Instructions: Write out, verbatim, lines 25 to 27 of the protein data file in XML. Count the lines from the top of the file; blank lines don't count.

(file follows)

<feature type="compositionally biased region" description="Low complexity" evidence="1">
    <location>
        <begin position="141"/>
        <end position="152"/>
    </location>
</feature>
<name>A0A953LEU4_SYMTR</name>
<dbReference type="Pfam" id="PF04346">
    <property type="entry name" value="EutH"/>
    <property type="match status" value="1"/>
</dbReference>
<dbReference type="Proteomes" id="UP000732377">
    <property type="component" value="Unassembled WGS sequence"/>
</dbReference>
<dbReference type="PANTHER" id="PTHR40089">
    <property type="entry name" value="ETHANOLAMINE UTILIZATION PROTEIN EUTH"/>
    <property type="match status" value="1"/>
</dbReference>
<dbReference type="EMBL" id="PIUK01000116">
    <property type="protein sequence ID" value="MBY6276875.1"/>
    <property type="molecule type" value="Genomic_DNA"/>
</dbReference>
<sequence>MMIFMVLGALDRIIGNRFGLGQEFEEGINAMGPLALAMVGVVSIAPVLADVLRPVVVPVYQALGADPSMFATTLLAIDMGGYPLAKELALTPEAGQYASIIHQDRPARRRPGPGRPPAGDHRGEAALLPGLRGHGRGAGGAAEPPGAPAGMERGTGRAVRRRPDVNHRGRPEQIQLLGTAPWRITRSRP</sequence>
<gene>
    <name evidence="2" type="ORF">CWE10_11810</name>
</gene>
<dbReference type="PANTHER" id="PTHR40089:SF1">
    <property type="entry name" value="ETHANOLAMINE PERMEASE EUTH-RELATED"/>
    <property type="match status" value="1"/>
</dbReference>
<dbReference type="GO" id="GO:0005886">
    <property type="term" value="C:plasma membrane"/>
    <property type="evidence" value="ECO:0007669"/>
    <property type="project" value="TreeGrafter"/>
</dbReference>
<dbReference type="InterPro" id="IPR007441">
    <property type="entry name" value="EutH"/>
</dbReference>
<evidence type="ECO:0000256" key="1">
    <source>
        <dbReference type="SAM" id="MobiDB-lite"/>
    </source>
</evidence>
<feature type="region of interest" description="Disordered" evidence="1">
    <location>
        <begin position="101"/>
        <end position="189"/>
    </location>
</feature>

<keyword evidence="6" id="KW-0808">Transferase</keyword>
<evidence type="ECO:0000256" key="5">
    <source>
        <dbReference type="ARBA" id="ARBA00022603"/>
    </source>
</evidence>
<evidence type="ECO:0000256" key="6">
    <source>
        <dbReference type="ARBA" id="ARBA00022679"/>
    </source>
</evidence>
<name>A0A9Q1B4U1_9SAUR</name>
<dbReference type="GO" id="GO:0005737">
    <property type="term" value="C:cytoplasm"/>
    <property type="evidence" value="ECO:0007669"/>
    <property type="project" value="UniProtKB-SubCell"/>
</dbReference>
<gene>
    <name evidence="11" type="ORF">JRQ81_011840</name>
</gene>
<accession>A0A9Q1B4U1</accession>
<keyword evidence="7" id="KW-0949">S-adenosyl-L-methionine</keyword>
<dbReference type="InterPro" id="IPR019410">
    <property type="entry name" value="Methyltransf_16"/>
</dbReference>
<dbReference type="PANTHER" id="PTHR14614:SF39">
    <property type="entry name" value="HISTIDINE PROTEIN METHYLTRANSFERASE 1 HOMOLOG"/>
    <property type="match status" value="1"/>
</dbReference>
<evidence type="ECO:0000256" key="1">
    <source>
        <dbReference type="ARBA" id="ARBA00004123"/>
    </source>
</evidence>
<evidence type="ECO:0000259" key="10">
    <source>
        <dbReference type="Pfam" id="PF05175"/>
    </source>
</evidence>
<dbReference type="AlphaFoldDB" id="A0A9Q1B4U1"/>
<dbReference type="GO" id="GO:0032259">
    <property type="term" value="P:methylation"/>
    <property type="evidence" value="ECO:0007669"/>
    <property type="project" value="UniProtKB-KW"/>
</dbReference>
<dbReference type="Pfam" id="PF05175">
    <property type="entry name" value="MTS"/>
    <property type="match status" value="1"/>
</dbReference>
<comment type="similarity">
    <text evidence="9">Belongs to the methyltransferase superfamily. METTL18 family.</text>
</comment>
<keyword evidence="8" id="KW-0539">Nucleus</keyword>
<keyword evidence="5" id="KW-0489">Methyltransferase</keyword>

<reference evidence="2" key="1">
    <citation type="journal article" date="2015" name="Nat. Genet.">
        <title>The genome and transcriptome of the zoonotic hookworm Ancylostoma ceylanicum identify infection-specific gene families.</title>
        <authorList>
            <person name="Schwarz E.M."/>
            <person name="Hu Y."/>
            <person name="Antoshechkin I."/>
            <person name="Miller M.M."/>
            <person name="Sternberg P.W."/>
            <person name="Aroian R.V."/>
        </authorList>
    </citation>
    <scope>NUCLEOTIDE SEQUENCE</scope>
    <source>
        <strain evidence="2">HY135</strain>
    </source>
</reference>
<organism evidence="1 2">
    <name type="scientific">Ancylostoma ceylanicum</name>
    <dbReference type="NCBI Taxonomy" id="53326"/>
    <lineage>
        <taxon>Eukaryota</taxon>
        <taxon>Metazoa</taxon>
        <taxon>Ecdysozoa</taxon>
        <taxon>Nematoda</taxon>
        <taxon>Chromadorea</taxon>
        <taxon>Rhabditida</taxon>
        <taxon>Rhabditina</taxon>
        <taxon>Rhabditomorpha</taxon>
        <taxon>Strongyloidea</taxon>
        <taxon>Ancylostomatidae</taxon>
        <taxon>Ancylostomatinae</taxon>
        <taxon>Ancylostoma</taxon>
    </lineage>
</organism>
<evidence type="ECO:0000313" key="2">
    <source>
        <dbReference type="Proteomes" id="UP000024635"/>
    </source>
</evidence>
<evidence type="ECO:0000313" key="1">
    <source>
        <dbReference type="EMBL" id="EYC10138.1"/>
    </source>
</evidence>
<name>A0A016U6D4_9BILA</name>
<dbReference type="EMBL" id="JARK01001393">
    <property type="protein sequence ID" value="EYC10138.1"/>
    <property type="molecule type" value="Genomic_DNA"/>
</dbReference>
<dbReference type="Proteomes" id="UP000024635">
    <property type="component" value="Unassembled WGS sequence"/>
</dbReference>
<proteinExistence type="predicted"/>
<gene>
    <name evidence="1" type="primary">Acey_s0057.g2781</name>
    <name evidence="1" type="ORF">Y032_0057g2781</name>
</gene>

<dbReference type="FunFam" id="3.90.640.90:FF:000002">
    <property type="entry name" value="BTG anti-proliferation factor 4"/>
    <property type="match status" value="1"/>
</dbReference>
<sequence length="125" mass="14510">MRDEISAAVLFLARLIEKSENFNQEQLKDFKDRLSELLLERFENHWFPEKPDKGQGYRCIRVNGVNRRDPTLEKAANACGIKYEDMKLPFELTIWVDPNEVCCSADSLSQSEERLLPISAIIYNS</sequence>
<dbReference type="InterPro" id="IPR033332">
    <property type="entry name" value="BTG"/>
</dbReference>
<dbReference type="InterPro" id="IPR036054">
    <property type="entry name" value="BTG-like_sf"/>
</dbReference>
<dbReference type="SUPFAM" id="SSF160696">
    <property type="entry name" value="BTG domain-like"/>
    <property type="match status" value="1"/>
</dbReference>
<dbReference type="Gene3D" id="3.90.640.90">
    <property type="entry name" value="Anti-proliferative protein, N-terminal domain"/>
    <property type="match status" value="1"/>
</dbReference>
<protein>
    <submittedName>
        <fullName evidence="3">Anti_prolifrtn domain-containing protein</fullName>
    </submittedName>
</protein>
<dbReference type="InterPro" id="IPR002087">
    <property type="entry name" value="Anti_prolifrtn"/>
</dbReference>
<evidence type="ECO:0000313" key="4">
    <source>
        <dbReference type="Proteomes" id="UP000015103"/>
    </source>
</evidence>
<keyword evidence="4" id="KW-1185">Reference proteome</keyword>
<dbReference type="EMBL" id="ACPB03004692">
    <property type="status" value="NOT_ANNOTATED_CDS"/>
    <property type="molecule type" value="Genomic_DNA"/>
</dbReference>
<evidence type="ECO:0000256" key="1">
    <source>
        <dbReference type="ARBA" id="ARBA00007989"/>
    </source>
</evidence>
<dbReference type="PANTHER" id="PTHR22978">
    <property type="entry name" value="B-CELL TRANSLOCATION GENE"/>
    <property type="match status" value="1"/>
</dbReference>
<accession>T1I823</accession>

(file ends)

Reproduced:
    <name evidence="2" type="ORF">CWE10_11810</name>
</gene>
<dbReference type="PANTHER" id="PTHR40089:SF1">